“One day, I asked my rabbit purveyor to show me how to kill, skin, and eviscerate a rabbit. I had never done this, and I figured if I was going to cook rabbit, I should know it from its live state through the slaughtering, skinning, and butchering, and then the cooking. The guy showed up with twelve live rabbits. He hit one over the head with a club, knocked it out, slit its throat, pinned it to a board, skinned it–the whole bit. Then he left.

I don’t know what else I expected, but there I was out in the grass behind the restaurant, just me and eleven cute bunnies, all of which were on the menu that week and had to find their way into a braising pan. I clutched at the first rabbit. I had a hard time killing it. It screamed. Rabbits scream and this one screamed loudly. Then it broke its leg trying to get away. It was terrible.

The next ten rabbits didn’t scream and I was quick with the kill, but that first screaming rabbit not only gave me a lesson in butchering, it also taught me about waste. Because killing those rabbits had been such an awful experience, I would not squander them. I would use all my powers as a chef to ensure that thsoe rabbits were beautiful. It’s very easy to go to a grocery store and buy meat, then accidentally overcook it and throw it away. A cook sauteing a rabbit loin, working the line on a Saturday night, a million pans going, plates going out the door, who took that loin a little too far, doesn’t hestiate, just dumps it in the garbage and fires another. Would that cook, I wonder, have let his attention stray from that loin had he killed the rabbit himself? No. Should a cook squander anything, ever? It was a simple lesson.”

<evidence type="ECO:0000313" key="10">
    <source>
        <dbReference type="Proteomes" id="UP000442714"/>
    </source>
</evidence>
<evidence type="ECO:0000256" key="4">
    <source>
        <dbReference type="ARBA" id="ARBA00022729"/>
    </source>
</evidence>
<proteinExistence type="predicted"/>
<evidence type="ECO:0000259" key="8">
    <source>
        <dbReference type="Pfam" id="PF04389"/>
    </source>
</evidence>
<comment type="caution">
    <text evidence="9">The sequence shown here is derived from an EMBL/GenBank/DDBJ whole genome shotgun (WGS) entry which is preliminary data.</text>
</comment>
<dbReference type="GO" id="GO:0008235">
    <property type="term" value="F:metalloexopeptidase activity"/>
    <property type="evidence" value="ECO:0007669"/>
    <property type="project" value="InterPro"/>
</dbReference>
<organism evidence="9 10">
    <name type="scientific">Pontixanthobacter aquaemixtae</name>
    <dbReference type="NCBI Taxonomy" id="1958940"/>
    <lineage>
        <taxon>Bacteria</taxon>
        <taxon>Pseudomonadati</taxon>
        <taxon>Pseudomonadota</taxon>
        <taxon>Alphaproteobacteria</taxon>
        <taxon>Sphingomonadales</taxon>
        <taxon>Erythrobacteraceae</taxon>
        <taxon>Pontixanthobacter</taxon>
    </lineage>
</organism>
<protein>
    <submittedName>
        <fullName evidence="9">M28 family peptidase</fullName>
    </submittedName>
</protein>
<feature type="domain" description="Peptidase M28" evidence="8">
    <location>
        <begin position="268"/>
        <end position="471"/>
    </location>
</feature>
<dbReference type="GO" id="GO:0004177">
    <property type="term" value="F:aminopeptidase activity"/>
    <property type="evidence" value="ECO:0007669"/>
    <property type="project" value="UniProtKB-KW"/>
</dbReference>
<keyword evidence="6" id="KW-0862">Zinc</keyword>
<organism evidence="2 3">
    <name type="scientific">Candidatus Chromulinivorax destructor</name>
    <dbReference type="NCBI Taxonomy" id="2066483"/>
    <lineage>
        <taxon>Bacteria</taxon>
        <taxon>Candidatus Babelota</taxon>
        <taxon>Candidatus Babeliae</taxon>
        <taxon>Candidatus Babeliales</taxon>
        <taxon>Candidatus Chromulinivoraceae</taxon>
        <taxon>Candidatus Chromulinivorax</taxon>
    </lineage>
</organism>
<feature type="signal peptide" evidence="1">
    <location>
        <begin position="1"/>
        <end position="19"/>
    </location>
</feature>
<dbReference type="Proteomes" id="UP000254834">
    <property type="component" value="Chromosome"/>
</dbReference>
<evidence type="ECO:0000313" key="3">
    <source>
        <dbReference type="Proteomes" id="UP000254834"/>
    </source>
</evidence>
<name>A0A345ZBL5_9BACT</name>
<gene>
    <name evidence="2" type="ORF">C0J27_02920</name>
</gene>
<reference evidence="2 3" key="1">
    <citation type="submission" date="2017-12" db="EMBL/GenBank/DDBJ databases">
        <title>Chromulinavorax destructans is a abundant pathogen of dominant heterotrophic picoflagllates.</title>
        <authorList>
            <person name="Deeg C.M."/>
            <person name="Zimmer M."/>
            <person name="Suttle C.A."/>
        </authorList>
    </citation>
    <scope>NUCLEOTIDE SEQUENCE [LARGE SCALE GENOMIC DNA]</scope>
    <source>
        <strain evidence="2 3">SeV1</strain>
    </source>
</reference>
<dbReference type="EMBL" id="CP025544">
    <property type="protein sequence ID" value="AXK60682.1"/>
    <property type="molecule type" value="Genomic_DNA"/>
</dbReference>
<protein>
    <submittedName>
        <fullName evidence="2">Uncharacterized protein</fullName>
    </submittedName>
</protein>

Sometimes A Great Notion, Sometimes Not: Boiled Asparagus with Anchovy Spread and Tomato Basil Bruscetta

I had a strange craving the other night, a craving based on a picture. The picture’s in my River Cafe cookbook and it’s a picture of boiled asparagus with anchovy spread and garnished with Parmesan shavings. It looked something like this:


That’s a picture of my version, a version I made based on the very simple instructions. In my mind this would taste delicious because anchovies are in Caesar salad and Caesar salad is delicious. The asparagus is boiled until its tender and then the spread is made by combining butter, anchovies (about 3 or 4), lemon juice and pepper. Here’s the ingredients pre-assemblage:


To some people that may look like the nastiest picture ever, to others it may look like a potentially sophisticated combination. I mashed it all up and tasted it. Do you know what it tasted like? Butter and anchovies with lemon and pepper. In other words: kind of gross. This did not taste like Caesar salad. This was not delicious.

I tried to correct it a bit but it was what it was. I assembled it the way you see in the picture above and ate the asparagus which tasted fine and the anchovy butter gave it a very mild umph. Maybe my anchovies (which were oil packed) weren’t pungent enough? Maybe I needed salt-packed anchovies? I’m not sure. But I’m not sure I’ll ever find out because I’m not so eager to make this again.